An important element in wildly successful sewing experiences is creating a space where you sew.
In a perfect world, you would be able to leave your sewing machine and other supplies out when you have to stop working on a project. For many, that just isn’t possible. So creativity may be important as you create a space where you will work on your sewing projects.
Note: This post is part of a series called Get Ready to Sew! This series is intended for people who are either new to sewing or are getting back into sewing. It is intended to help you prepare for wildly successful sewing experiences.
Your Sewing Space
The sewing space you create for yourself will depend on two things:
1. Available Space in Your Home
If there is a room in your home that you can dedicate to sewing, or at least leave your sewing machine and supplies out when you aren’t working on a project, that is where you want to create your sewing space.
However, if all the rooms in your home already have a dedicated use, you will need to determine where you will create your pop-up sewing space. This is a space where you can set up and take down your sewing machine and supplies without a lot of hassle.
2. Time Spent on Sewing
The time you spend on sewing will depend on what else is going on in your life. You may be able to sew every day, once or twice a week in the evenings, or every other weekend. Chances are the time you spend on sewing will vary from week to week and project to project.
Keep in mind how much time you can dedicate to sewing as you figure out where the best place in your home would be to create your pop-up sewing space.
If you’re able to sew several times a week, consider finding a spot in the corner of a room where you can set up your machine and supplies and leave it all out as you work on a project. You’ll enjoy sewing so much more if you don’t have to set up your sewing area everytime you want to sew.
Will you be a weekend sewer? Maybe the kitchen table is where you can create your pop-up sewing space. You set it up for a couple of days then put everything away during the week.
Sewing Space Zones
Whether you’re able to create a permanent sewing space or you’ll need to create a pop-up one, there are four zones you need to have:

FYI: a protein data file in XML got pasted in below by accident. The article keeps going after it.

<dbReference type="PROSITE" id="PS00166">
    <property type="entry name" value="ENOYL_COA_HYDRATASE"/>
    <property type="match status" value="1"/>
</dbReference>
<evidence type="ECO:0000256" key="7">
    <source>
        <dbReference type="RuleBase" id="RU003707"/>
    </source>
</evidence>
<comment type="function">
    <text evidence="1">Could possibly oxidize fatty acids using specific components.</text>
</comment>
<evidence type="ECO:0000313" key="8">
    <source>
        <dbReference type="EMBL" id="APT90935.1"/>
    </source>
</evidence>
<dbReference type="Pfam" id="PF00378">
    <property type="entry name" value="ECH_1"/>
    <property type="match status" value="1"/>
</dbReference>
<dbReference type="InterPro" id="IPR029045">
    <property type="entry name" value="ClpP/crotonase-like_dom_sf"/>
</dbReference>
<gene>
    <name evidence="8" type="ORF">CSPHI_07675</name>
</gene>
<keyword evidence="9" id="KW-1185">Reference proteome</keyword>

Sewing tends to involve a constant flow of movement from one zone to another.
The ideal sewing space would have these four zones all in one area. If the zones end up being in different parts of your home, you’ll be doing a lot of walking to get from one zone to another. (Which is great if you’re counting steps, but not so much for sewing projects.)
The Cutting Zone
The Cutting Zone is the place where you’ll lay out fabric and pattern pieces, cut fabric, etc. It needs to be a space with a flat, smooth surface where you can spread out fabric, pin pattern pieces, cut fabric, and lay projects out as you pin pieces together and construct your project.
A kitchen table works well for this as does a 6-foot utility table. Recently I realized I could use bed risers to lift the kitchen table up high enough so I didn’t have to bend over and end up with an aching back. (I wish I had done this years ago!)
The Sewing Zone
Your sewing machine will go in this zone. Make sure there is an electrical outlet near your sewing machine so it is easy to plug your machine in.
Lighting is also important as you determine the best place to put your machine. Consider the time of day when you will be sewing. If you will sew during the day is there a window where you would benefit from natural sunlight? If you will sew in the evening, you will need a lamp or overhead light that illuminates the zone.
There should be enough room on your sewing table to hold, at a minimum, pins and a pair of scissors. In addition. there should be room on the left side and behind your sewing machine to support the fabric as you sew.
The chair you sit in as you sew should be comfortable and allow you to move freely. A chair without arms works well as a sewing chair.
A trash can or some type of container for scraps and threads is beneficial in the Sewing Zone. Throwing these away as you sew makes clean up quick when you finish with a project or need to break down your sewing space.
The Pressing Zone
It is important to press as you sew on many projects. Pressing helps set stitches, flattens seams, and elevates the overall appearance of finished projects.
You need a board and an iron in the Pressing Zone. This could be a full sized ironing board and iron if your project consists of long seams and larger pieces of fabric. You could also use a small board and travel-size iron if you are working with smaller pieces of fabric.
The Pressing Zone should be located near the Sewing Zone because you will be going back and forth between them as you work on your project.